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Date:	Thu, 3 Apr 2014 22:21:39 +0200
From:	Levente Kurusa <levex@...ux.com>
To:	Teodora Băluţă <teobaluta@...il.com>,
	Jason Cooper <jason@...edaemon.net>
Cc:	Dave Jones <davej@...hat.com>,
	"linux-kernel@...r.kernel.org" <linux-kernel@...r.kernel.org>,
	"Waskiewicz Jr, Peter P" <peter.p.waskiewicz.jr@...el.com>
Subject: Re: [RFC] QR encoding for Oops messages

Hi,

2014-04-01 23:07 GMT+02:00 Teodora Băluţă <teobaluta@...il.com>:
> On Tue, Apr 1, 2014 at 5:20 PM, Jason Cooper <jason@...edaemon.net> wrote:
>> On Sun, Mar 30, 2014 at 12:17:17PM +0200, Levente Kurusa wrote:
>>> Hi all,
>>>
>>> (sorry for the late reply, looks like this mail has ran away from my clients)
>
> same here.
>
>>>
>>> 2014-03-23 20:38 GMT+01:00 Jason Cooper <jason@...edaemon.net>:
>>> > All,
>>> >
>>> > On Sat, Mar 22, 2014 at 08:20:01PM +0200, Teodora Băluţă wrote:
>>> >> On Sat, Mar 22, 2014 at 7:09 PM, Levente Kurusa <levex@...ux.com> wrote:
>>> >> > On 03/21/2014 02:28 PM, Jason Cooper wrote:
>>> > ...
>>> >> >> I would definitely like to see the QR output incorporated into a
>>> >> >> kernel.org url.  That would remove the need for installing another app,
>>> >> >> and would ease bug reporting.
>>> >> >
>>> >> > I still struggle to understand how could that be done. We can encode the
>>> >> > QR code as ASCII. Okay, that's fine, however it is very long. Encoding
>>> >> > 'Unable to handle kernel paging request at 0000000f' gave a 449 character
>>> >> > long sequence with very strange characters [0]. We should try to shorten
>>> >> > it, imho. Not sure how to do that though.
>>> >
>>> > The man page for qrencode says you can have up to 4000 characters in a
>>> > qrcode.  However, I've seen readers have trouble with a 2048bit ascii
>>> > armored PGP public key (3929 characters).
>>> >
>>> > I grabbed a random oops from oops.kernel.org, it weighed in at 1544
>>> > bytes, not too bad.  I then did:
>>> >
>>> > $ echo "https://oops.kernel.org/?qr=`cat oops.txt | gzip -9 | base64 -wrap=0`" | wc -c
>>> > 993
>>>
>>> I did the same with another OOPS and it had 1953 characters. That's quite a big
>>> a big difference! :-)
>>>
>>> I created a QR image from the URL then, and it was 147x147, which is
>>> pretty small.
>>> It took me quite a long time to make my phone recognize it, but it
>>> worked nicely.
>>>
>>> Result of work is in this directory:
>>>
>>> http://levex.fedorapeople.org/kernel/qr/
>>
>> nice!
>>
>>> > The benefit of a url is that any QR reader can automagically report an
>>> > oops.  While a specific app could parse the URL/oops locally if the
>>> > user desires.
>>> >
>>> >> it misses the point of having a QR code in the first place. The way I
>>> >> see it, having a QR decoder app installed that can do an offline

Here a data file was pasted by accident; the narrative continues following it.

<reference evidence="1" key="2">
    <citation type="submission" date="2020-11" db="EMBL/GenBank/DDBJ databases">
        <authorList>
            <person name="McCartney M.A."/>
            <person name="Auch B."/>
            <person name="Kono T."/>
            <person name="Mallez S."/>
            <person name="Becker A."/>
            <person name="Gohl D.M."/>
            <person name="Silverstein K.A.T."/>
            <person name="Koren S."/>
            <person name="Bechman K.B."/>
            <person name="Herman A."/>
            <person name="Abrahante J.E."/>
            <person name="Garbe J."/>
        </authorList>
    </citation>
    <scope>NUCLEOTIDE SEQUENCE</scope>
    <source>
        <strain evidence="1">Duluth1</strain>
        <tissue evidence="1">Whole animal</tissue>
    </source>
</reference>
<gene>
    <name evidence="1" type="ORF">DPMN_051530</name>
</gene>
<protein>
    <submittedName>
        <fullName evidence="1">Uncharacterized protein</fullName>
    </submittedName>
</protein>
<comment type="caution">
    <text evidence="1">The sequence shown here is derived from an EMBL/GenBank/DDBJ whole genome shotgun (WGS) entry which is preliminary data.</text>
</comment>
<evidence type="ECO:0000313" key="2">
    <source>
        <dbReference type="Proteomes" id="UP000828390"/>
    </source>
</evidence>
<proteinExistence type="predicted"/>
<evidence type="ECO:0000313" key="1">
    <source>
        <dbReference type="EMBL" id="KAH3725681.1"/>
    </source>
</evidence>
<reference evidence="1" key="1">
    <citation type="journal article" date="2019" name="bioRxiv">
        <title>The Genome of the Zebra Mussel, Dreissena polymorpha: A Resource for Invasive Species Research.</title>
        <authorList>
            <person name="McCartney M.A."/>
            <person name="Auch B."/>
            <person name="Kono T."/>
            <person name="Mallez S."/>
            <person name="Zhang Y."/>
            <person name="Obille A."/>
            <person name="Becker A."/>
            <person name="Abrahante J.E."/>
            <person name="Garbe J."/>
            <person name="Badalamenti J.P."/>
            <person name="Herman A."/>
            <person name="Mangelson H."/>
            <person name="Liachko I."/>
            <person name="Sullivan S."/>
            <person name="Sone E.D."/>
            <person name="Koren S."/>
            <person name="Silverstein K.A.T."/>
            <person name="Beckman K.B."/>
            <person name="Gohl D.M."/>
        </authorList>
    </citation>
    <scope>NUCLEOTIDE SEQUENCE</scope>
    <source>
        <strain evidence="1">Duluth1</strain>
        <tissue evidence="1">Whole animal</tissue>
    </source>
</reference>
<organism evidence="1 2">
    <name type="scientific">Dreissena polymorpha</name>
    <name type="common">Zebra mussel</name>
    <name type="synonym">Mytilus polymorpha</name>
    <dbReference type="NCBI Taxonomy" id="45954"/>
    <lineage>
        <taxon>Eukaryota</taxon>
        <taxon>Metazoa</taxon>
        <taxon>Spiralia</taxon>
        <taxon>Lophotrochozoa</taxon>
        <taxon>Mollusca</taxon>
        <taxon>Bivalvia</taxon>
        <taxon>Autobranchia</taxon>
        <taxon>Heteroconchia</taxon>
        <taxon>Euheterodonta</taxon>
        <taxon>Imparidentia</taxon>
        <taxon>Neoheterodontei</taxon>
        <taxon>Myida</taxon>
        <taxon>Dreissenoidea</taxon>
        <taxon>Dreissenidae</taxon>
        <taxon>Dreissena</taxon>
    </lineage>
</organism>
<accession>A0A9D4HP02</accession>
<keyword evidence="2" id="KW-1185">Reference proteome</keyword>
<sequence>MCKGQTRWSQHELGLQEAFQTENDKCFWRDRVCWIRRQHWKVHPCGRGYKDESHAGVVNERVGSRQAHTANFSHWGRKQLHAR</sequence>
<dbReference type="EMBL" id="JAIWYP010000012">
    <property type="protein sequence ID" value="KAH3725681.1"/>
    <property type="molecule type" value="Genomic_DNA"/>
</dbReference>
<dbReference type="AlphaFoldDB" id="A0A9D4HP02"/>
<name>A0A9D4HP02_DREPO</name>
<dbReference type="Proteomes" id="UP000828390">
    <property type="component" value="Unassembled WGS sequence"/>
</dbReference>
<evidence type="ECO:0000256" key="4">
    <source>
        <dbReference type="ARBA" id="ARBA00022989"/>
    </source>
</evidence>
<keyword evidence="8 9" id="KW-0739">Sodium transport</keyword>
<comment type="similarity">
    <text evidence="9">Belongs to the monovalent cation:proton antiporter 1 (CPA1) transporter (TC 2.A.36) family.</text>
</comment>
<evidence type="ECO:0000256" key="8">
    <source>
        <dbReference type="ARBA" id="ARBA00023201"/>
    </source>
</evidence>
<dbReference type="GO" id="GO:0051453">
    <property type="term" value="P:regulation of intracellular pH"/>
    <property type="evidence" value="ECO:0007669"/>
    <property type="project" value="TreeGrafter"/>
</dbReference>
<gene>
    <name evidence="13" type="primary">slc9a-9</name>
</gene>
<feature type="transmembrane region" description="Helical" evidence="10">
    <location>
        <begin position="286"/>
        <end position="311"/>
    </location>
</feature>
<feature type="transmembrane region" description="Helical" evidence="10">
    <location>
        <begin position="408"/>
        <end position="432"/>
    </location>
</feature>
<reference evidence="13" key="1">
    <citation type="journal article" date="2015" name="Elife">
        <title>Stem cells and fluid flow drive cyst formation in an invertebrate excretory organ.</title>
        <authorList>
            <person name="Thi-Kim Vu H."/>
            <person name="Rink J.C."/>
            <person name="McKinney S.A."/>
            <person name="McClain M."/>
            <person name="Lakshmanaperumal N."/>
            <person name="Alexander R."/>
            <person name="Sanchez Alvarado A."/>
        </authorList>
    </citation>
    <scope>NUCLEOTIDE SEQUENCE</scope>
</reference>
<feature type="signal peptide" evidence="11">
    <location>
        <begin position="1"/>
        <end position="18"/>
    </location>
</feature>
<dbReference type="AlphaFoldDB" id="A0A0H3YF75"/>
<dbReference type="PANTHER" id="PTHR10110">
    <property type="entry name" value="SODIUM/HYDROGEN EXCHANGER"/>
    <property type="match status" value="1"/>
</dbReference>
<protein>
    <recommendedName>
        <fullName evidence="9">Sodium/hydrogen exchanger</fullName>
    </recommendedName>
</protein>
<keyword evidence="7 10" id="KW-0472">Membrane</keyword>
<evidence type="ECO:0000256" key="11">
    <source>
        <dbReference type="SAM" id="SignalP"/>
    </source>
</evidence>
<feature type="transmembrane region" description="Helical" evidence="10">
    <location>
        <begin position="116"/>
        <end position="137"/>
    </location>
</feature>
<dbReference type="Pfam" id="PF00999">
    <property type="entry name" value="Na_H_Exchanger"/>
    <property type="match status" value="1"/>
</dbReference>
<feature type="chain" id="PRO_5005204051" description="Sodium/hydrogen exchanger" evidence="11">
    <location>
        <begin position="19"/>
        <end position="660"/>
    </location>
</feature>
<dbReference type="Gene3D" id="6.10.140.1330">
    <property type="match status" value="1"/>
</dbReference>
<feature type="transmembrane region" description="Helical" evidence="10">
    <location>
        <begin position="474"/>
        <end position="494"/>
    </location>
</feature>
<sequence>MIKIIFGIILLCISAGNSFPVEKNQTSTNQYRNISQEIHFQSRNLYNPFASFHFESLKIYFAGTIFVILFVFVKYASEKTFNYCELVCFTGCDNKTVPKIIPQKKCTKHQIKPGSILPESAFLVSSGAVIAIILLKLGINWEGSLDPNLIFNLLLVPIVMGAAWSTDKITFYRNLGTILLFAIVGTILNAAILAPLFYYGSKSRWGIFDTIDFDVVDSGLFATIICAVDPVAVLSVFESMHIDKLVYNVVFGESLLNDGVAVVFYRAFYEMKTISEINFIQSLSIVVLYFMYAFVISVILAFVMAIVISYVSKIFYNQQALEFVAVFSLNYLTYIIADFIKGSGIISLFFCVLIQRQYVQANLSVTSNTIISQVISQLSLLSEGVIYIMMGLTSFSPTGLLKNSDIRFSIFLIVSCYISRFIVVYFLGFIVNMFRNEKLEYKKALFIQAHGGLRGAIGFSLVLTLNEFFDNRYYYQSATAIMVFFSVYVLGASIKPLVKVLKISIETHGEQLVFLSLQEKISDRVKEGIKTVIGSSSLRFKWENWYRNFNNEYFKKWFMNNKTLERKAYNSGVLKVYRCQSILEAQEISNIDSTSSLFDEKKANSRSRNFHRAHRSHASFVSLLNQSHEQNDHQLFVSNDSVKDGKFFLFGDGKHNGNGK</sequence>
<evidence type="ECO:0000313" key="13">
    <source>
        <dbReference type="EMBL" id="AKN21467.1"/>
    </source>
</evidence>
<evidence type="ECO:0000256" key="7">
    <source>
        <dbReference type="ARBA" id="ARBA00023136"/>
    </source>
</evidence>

>>> >> decoding is a less greater effort than popping out a browser on the
>>> >> machine you're working on.
>>> >
>>> > I think you're selling the advantage of the QR code short.  Automated
>>> > reporting (via the url) is a _huge_ plus.  The app you conceive of could
>>> > still parse it in place if the user desires.
>>> >
>>> > My point for the URL isn't to use the internet/server to automate oops
>>> > parsing for the user.  Rather it's to make it easy to report oopses to
>>> > developers.  While still preserving the ability of your app to parse it
>>> > for the user.
>>>
>>> Ah I see now. oops.kernel.org/?qr=<QR> would simply parse the
>>> base64'd+gzip'd oops message and then report it.
>>
>> If you mean the server behind oops.k.o would parse it, then yes.  No
>> special app should be required other than a QR code scanner for the
>> usecase of reporting oopses to developers.

Yup, clear now.

>>
>>> Now I guess we need to think how to make it work without a
>>> framebuffer. I already suggested using the ASCII characters,
>>> but seeing the resolution of this QR code for example (147x147),
>>> made me realize that we can't shuffle that into a 80x25 textmode
>>> display. Any ideas how to fix that or should we just simply depend
>>> on a framebuffer being present?
>>
>> I think depending on the framebuffer being present (via kconfig) is
>> sane.  Folks running old systems know what they're in for, like missing
>> shiny new features. ;-)
>
> Ok, this may work. I agree that doing this with the help of the frame
> buffer is more natural.

Okay, Teodora I'll send you a commit ASAP and then
we should start working on getting libqr into an acceptable
state. I am not sure if we can shuffle it into staging though,
it's not a driver and AFAIK staging.git is for drivers which aren't
yet finished. So, I would say, let's start working on fixing the
OOPness of libqr first. If we were to rework that, then
we can as well avoid having GFP_ATOMIC in library code
by using the more conventional kmalloc(struct); init_struct(ptr);
scheme.

Oh and I had an idea of adding a new kernel parameter, something
like 'qr_oops.*'. (Looking for a better name! :-) )
Basically, I thought of the following options so far:

*  qr_oops.disable=1  - disable it
*  qr_oops.scale=600x600 - scale the qr code so its easier to read
   with a phone. In my testing I had huge difficulties reading the
   QR codes, but when scaled to be a bit bigger it worked magically.
   This might not be so easy to implement this way, but with preset
   values, i.e. 4x4 squares instead of a pixel, it could work.

Objections, ideas are welcome!

Teodora, have you worked on anything recently in qr-linux-kernel?
Just to make sure we aren't working on the same.

Thanks,
Levente Kurusa
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